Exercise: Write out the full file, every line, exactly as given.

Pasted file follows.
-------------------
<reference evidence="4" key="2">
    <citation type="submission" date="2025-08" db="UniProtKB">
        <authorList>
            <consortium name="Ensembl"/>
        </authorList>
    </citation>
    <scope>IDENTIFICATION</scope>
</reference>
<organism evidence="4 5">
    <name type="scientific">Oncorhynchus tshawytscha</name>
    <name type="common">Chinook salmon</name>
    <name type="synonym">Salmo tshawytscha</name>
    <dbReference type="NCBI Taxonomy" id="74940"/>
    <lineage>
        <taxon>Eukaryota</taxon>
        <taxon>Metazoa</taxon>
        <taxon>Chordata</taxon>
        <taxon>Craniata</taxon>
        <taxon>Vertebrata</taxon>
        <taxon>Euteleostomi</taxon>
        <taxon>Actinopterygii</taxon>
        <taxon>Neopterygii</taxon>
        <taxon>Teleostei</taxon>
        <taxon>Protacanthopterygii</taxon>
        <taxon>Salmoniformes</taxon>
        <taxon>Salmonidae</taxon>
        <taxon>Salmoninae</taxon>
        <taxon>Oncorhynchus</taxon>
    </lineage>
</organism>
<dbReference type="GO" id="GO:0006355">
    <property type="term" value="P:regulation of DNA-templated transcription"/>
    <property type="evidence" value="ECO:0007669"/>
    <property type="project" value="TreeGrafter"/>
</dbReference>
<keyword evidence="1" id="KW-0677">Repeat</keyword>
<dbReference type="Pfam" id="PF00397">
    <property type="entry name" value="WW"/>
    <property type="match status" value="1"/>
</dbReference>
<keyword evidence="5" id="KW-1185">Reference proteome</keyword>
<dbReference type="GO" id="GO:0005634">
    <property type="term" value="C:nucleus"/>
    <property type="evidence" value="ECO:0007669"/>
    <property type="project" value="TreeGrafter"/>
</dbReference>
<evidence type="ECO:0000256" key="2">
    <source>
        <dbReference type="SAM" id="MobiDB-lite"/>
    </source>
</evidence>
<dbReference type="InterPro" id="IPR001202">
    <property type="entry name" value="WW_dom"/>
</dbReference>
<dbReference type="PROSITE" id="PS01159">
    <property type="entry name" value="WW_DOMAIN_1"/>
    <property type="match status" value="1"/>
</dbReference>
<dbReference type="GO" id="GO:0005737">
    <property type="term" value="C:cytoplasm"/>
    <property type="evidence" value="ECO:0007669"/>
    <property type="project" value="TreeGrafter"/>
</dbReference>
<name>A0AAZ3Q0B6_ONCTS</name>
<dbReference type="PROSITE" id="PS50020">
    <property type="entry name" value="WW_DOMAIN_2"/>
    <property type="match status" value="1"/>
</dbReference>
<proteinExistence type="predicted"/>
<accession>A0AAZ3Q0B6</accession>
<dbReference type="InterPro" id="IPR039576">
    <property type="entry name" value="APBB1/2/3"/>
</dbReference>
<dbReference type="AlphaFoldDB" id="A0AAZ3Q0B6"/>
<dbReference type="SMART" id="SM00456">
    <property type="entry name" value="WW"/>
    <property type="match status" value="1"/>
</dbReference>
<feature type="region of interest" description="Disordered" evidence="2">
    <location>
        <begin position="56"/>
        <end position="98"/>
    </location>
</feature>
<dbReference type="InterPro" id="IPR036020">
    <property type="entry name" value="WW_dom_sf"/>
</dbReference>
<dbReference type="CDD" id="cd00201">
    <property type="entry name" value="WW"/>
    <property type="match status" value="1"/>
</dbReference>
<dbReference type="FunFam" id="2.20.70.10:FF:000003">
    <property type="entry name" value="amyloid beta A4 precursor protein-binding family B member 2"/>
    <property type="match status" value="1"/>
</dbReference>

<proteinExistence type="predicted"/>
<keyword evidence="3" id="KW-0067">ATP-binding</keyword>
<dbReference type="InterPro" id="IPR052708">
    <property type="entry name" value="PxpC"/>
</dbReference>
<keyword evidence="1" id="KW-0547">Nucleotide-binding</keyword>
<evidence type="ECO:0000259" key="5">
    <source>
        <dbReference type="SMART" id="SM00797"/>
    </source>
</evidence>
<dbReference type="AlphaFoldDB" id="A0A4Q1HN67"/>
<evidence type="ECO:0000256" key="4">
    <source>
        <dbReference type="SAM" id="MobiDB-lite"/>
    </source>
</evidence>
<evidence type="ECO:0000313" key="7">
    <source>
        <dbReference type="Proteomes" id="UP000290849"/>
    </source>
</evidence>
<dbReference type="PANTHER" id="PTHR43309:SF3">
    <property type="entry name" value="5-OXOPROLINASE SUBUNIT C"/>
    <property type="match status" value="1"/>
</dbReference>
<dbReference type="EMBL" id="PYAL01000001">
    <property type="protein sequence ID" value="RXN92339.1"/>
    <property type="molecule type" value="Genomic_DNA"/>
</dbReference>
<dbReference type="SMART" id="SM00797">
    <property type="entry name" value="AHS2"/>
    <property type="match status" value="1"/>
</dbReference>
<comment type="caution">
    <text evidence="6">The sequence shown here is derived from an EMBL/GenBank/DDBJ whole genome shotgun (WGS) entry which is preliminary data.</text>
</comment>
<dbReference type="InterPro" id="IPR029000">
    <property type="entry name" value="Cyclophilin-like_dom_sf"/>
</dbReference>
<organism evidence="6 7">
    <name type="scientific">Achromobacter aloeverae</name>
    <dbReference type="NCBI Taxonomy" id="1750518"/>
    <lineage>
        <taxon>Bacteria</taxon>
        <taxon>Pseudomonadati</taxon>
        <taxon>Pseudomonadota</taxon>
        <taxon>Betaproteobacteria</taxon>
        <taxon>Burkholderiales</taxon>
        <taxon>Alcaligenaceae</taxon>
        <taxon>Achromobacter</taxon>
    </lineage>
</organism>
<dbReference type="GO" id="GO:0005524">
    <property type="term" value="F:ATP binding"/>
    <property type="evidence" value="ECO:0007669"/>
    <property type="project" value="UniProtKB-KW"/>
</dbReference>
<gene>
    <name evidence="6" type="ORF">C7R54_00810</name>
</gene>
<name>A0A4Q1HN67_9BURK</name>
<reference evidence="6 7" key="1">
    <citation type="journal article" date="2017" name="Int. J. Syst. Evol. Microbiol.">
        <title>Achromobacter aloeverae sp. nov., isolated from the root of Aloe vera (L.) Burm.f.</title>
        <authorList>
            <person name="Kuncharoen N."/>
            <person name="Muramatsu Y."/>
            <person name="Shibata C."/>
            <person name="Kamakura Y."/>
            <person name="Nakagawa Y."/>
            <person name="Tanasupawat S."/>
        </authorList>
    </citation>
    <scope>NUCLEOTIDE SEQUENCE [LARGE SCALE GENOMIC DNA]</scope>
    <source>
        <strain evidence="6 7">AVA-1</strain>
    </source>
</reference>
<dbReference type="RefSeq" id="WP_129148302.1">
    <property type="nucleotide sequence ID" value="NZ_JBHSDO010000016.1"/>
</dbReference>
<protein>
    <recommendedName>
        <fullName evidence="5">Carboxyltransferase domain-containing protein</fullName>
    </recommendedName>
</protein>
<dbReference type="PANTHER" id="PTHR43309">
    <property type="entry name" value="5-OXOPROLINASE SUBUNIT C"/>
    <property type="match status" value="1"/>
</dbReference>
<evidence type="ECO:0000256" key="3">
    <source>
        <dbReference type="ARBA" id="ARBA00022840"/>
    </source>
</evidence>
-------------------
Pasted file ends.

<reference evidence="4" key="2">
    <citation type="submission" date="2025-08" db="UniProtKB">
        <authorList>
            <consortium name="Ensembl"/>
        </authorList>
    </citation>
    <scope>IDENTIFICATION</scope>
</reference>
<organism evidence="4 5">
    <name type="scientific">Oncorhynchus tshawytscha</name>
    <name type="common">Chinook salmon</name>
    <name type="synonym">Salmo tshawytscha</name>
    <dbReference type="NCBI Taxonomy" id="74940"/>
    <lineage>
        <taxon>Eukaryota</taxon>
        <taxon>Metazoa</taxon>
        <taxon>Chordata</taxon>
        <taxon>Craniata</taxon>
        <taxon>Vertebrata</taxon>
        <taxon>Euteleostomi</taxon>
        <taxon>Actinopterygii</taxon>
        <taxon>Neopterygii</taxon>
        <taxon>Teleostei</taxon>
        <taxon>Protacanthopterygii</taxon>
        <taxon>Salmoniformes</taxon>
        <taxon>Salmonidae</taxon>
        <taxon>Salmoninae</taxon>
        <taxon>Oncorhynchus</taxon>
    </lineage>
</organism>
<dbReference type="GO" id="GO:0006355">
    <property type="term" value="P:regulation of DNA-templated transcription"/>
    <property type="evidence" value="ECO:0007669"/>
    <property type="project" value="TreeGrafter"/>
</dbReference>
<keyword evidence="1" id="KW-0677">Repeat</keyword>
<dbReference type="Pfam" id="PF00397">
    <property type="entry name" value="WW"/>
    <property type="match status" value="1"/>
</dbReference>
<keyword evidence="5" id="KW-1185">Reference proteome</keyword>
<dbReference type="GO" id="GO:0005634">
    <property type="term" value="C:nucleus"/>
    <property type="evidence" value="ECO:0007669"/>
    <property type="project" value="TreeGrafter"/>
</dbReference>
<evidence type="ECO:0000256" key="2">
    <source>
        <dbReference type="SAM" id="MobiDB-lite"/>
    </source>
</evidence>
<dbReference type="InterPro" id="IPR001202">
    <property type="entry name" value="WW_dom"/>
</dbReference>
<dbReference type="PROSITE" id="PS01159">
    <property type="entry name" value="WW_DOMAIN_1"/>
    <property type="match status" value="1"/>
</dbReference>
<dbReference type="GO" id="GO:0005737">
    <property type="term" value="C:cytoplasm"/>
    <property type="evidence" value="ECO:0007669"/>
    <property type="project" value="TreeGrafter"/>
</dbReference>
<name>A0AAZ3Q0B6_ONCTS</name>
<dbReference type="PROSITE" id="PS50020">
    <property type="entry name" value="WW_DOMAIN_2"/>
    <property type="match status" value="1"/>
</dbReference>
<proteinExistence type="predicted"/>
<accession>A0AAZ3Q0B6</accession>
<dbReference type="InterPro" id="IPR039576">
    <property type="entry name" value="APBB1/2/3"/>
</dbReference>
<dbReference type="AlphaFoldDB" id="A0AAZ3Q0B6"/>
<dbReference type="SMART" id="SM00456">
    <property type="entry name" value="WW"/>
    <property type="match status" value="1"/>
</dbReference>
<feature type="region of interest" description="Disordered" evidence="2">
    <location>
        <begin position="56"/>
        <end position="98"/>
    </location>
</feature>
<dbReference type="InterPro" id="IPR036020">
    <property type="entry name" value="WW_dom_sf"/>
</dbReference>
<dbReference type="CDD" id="cd00201">
    <property type="entry name" value="WW"/>
    <property type="match status" value="1"/>
</dbReference>
<dbReference type="FunFam" id="2.20.70.10:FF:000003">
    <property type="entry name" value="amyloid beta A4 precursor protein-binding family B member 2"/>
    <property type="match status" value="1"/>
</dbReference>

<proteinExistence type="predicted"/>
<keyword evidence="3" id="KW-0067">ATP-binding</keyword>
<dbReference type="InterPro" id="IPR052708">
    <property type="entry name" value="PxpC"/>
</dbReference>
<keyword evidence="1" id="KW-0547">Nucleotide-binding</keyword>
<evidence type="ECO:0000259" key="5">
    <source>
        <dbReference type="SMART" id="SM00797"/>
    </source>
</evidence>
<dbReference type="AlphaFoldDB" id="A0A4Q1HN67"/>
<evidence type="ECO:0000256" key="4">
    <source>
        <dbReference type="SAM" id="MobiDB-lite"/>
    </source>
</evidence>
<evidence type="ECO:0000313" key="7">
    <source>
        <dbReference type="Proteomes" id="UP000290849"/>
    </source>
</evidence>
<dbReference type="PANTHER" id="PTHR43309:SF3">
    <property type="entry name" value="5-OXOPROLINASE SUBUNIT C"/>
    <property type="match status" value="1"/>
</dbReference>
<dbReference type="EMBL" id="PYAL01000001">
    <property type="protein sequence ID" value="RXN92339.1"/>
    <property type="molecule type" value="Genomic_DNA"/>
</dbReference>
<dbReference type="SMART" id="SM00797">
    <property type="entry name" value="AHS2"/>
    <property type="match status" value="1"/>
</dbReference>
<comment type="caution">
    <text evidence="6">The sequence shown here is derived from an EMBL/GenBank/DDBJ whole genome shotgun (WGS) entry which is preliminary data.</text>
</comment>
<dbReference type="InterPro" id="IPR029000">
    <property type="entry name" value="Cyclophilin-like_dom_sf"/>
</dbReference>
<organism evidence="6 7">
    <name type="scientific">Achromobacter aloeverae</name>
    <dbReference type="NCBI Taxonomy" id="1750518"/>
    <lineage>
        <taxon>Bacteria</taxon>
        <taxon>Pseudomonadati</taxon>
        <taxon>Pseudomonadota</taxon>
        <taxon>Betaproteobacteria</taxon>
        <taxon>Burkholderiales</taxon>
        <taxon>Alcaligenaceae</taxon>
        <taxon>Achromobacter</taxon>
    </lineage>
</organism>
<dbReference type="GO" id="GO:0005524">
    <property type="term" value="F:ATP binding"/>
    <property type="evidence" value="ECO:0007669"/>
    <property type="project" value="UniProtKB-KW"/>
</dbReference>
<gene>
    <name evidence="6" type="ORF">C7R54_00810</name>
</gene>
<name>A0A4Q1HN67_9BURK</name>
<reference evidence="6 7" key="1">
    <citation type="journal article" date="2017" name="Int. J. Syst. Evol. Microbiol.">
        <title>Achromobacter aloeverae sp. nov., isolated from the root of Aloe vera (L.) Burm.f.</title>
        <authorList>
            <person name="Kuncharoen N."/>
            <person name="Muramatsu Y."/>
            <person name="Shibata C."/>
            <person name="Kamakura Y."/>
            <person name="Nakagawa Y."/>
            <person name="Tanasupawat S."/>
        </authorList>
    </citation>
    <scope>NUCLEOTIDE SEQUENCE [LARGE SCALE GENOMIC DNA]</scope>
    <source>
        <strain evidence="6 7">AVA-1</strain>
    </source>
</reference>
<dbReference type="RefSeq" id="WP_129148302.1">
    <property type="nucleotide sequence ID" value="NZ_JBHSDO010000016.1"/>
</dbReference>
<protein>
    <recommendedName>
        <fullName evidence="5">Carboxyltransferase domain-containing protein</fullName>
    </recommendedName>
</protein>
<dbReference type="PANTHER" id="PTHR43309">
    <property type="entry name" value="5-OXOPROLINASE SUBUNIT C"/>
    <property type="match status" value="1"/>
</dbReference>
<evidence type="ECO:0000256" key="3">
    <source>
        <dbReference type="ARBA" id="ARBA00022840"/>
    </source>
</evidence>